System.Configuration.Install Namespace

Provides classes that allow you to write custom installers for your own components. The Installer class is the base class for all custom installers in .NET Framework.



Loads an assembly, and runs all the installers in it.


Specifies an installer that copies properties from a component to use at install time.


Contains information about the current installation.


Provides the foundation for custom installations.


Contains a collection of installers to be run during an installation.


Provides data for the events: BeforeInstall, AfterInstall, Committing, Committed, BeforeRollback, AfterRollback, BeforeUninstall, AfterUninstall.


The exception that is thrown when an error occurs during the commit, rollback, or uninstall phase of an installation.


Represents a managed install.


Defines an installer that either succeeds completely or fails and leaves the computer in its initial state.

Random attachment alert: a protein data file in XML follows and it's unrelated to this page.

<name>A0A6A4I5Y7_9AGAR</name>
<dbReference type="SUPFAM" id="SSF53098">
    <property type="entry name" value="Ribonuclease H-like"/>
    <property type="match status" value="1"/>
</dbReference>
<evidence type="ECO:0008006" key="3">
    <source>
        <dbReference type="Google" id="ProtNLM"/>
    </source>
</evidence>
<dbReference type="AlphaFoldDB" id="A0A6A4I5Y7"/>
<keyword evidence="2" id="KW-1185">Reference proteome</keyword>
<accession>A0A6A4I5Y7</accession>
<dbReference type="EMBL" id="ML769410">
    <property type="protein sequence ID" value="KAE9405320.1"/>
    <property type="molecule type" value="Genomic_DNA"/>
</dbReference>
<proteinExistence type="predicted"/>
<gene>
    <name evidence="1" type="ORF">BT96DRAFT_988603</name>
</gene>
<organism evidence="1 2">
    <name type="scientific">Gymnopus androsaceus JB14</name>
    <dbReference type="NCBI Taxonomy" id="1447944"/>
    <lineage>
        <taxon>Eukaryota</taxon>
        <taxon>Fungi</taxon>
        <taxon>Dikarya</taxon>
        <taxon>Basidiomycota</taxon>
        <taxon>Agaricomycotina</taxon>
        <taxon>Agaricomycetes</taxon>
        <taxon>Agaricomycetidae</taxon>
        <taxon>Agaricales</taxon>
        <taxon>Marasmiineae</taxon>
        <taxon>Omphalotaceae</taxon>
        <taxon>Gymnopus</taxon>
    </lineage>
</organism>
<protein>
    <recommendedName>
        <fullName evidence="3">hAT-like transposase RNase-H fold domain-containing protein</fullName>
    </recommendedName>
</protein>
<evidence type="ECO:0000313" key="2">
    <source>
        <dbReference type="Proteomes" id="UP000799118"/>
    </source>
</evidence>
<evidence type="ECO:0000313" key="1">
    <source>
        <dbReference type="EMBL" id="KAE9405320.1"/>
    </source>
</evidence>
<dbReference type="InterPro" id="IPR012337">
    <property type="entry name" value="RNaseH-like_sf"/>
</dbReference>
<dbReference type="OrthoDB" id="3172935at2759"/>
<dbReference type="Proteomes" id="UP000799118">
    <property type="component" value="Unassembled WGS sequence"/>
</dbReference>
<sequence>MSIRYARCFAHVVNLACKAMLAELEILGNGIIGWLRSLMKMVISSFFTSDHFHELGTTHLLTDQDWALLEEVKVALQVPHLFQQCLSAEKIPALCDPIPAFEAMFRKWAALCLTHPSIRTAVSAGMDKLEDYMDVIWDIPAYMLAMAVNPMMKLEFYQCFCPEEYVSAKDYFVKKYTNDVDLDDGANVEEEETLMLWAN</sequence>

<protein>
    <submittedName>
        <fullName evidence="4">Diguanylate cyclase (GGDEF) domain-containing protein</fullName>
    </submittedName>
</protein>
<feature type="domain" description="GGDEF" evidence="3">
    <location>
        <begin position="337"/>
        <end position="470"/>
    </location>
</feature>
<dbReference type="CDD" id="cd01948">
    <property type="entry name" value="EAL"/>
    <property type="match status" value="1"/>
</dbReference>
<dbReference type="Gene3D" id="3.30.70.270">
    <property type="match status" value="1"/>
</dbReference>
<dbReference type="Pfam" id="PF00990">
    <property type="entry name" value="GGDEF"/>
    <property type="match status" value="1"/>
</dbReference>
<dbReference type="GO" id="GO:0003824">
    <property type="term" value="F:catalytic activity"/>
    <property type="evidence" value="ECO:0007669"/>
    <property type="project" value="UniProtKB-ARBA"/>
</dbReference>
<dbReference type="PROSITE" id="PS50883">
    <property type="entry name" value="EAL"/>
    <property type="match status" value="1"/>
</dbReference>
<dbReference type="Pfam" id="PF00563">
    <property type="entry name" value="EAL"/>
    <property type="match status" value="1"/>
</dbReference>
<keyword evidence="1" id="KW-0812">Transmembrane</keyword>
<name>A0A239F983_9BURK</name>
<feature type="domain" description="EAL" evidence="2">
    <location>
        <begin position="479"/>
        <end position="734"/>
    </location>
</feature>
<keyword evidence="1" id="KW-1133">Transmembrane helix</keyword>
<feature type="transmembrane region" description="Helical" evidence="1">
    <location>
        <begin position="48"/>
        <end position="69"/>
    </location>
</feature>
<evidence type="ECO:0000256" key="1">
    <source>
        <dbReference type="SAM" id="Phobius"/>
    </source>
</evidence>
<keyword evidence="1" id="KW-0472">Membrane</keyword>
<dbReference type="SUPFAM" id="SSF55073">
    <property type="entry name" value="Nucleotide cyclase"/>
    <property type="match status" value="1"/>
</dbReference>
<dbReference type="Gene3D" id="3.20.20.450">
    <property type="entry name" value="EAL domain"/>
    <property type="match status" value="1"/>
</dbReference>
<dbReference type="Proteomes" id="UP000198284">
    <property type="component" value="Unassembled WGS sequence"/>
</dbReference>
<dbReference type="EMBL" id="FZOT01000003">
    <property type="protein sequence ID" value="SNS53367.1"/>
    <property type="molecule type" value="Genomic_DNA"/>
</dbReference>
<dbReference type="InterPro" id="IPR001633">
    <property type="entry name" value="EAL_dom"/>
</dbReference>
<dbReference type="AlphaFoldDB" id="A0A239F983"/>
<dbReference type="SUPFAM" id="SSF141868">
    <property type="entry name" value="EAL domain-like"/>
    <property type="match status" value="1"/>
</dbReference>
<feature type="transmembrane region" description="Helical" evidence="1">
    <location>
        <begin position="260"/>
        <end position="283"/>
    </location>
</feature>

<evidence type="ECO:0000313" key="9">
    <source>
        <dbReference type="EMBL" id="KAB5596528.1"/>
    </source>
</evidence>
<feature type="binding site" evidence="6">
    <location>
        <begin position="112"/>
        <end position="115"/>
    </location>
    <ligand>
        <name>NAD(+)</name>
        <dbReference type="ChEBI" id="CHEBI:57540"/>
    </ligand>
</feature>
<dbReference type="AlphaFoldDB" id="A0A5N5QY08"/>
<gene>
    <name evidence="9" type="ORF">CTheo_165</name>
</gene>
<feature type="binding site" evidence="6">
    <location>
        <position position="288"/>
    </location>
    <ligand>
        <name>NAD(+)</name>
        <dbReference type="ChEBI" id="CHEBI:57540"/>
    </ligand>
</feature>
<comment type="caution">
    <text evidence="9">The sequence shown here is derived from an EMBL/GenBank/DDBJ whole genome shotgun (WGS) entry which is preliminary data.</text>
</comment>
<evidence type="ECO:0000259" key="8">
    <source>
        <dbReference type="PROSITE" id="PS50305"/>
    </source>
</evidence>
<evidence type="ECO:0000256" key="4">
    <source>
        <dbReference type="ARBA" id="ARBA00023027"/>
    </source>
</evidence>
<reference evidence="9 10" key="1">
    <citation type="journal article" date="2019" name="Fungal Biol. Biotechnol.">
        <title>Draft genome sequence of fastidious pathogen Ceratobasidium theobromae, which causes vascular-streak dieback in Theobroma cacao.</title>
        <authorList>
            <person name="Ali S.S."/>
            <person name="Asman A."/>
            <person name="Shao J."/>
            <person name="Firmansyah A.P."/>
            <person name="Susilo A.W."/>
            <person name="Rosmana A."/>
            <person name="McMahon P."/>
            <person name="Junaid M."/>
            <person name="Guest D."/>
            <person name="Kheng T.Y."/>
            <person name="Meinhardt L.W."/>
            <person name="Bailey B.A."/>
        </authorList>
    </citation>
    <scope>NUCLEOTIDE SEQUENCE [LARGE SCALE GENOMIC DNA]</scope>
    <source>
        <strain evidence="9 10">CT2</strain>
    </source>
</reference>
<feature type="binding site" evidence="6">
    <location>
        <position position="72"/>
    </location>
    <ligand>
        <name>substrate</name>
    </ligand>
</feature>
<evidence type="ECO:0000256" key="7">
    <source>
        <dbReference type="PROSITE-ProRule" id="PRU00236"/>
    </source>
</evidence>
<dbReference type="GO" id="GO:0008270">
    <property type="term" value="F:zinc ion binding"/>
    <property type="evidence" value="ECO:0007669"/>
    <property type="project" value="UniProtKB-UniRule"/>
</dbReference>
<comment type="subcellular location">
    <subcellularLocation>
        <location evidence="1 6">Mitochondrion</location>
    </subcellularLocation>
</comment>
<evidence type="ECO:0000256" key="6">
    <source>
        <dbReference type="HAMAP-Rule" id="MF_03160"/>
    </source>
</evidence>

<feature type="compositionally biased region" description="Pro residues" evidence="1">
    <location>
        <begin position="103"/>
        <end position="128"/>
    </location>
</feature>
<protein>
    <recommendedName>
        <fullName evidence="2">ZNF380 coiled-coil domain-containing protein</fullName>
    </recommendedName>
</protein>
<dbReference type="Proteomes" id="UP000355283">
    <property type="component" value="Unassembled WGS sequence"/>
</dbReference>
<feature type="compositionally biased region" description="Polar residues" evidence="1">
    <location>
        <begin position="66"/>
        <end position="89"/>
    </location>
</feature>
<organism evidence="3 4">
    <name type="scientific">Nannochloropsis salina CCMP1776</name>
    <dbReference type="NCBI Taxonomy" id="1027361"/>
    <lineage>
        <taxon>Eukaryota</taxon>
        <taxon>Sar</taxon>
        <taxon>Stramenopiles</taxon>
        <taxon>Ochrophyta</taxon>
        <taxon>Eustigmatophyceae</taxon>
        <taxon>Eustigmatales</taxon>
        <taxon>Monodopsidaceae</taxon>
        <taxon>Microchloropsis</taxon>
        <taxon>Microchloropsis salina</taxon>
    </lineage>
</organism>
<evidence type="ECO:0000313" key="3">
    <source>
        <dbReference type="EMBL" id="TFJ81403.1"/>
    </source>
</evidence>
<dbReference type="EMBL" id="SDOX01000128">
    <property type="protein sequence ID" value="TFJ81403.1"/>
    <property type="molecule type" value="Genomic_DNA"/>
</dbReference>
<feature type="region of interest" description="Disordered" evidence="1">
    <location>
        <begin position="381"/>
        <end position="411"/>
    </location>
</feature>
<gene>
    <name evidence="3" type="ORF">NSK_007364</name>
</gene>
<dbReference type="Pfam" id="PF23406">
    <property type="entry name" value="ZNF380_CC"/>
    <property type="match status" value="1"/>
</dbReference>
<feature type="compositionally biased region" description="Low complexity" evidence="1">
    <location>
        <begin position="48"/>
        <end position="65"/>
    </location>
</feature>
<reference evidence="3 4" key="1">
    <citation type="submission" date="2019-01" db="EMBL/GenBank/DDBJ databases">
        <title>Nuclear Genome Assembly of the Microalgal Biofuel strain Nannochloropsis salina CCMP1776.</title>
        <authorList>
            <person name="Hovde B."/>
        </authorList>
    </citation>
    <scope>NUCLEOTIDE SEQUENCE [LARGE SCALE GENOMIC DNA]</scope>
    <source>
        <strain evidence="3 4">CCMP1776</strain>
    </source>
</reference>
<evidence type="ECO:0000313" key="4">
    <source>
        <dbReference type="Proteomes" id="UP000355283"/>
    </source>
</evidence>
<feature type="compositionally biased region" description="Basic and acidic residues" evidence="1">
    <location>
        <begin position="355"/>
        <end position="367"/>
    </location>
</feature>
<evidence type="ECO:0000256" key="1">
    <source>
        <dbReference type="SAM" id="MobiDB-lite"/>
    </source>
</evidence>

Provides an interface for a managed installer.



Specifies what an installer should do during an uninstallation.



Represents the method that will handle the BeforeInstall, AfterInstall, Committing, Committed, BeforeRollback, AfterRollback, BeforeUninstall, or AfterUninstall event of an Installer.


Through the Installers property, an installer contains a collection of other installers as children. As the installer is executed, it cycles through its children and calls Install, Commit, Rollback, or Uninstall. For an example of an object in the Installers collection, see EventLogInstaller.

The Context property contains information about the installation. For example, information about the location of the log file for the installation, the location of the file that saves information required by the Uninstall method, and the command line that was entered when the installation executable was run. For an example of an installation executable, see Installutil.exe (Installer Tool).

The Install, Commit, Rollback, and Uninstall methods are not always called on the same instance of Installer. For example, you might use an Installer to install and commit an application, and then release the reference to that Installer. Later, uninstalling the application creates a new reference to an Installer, which means that the Uninstall method is called on a different instance of Installer. For this reason, do not save the state of a computer in an installer. Instead, use an IDictionary that is preserved across calls and passed into the Install, Commit, Rollback, and Uninstall methods.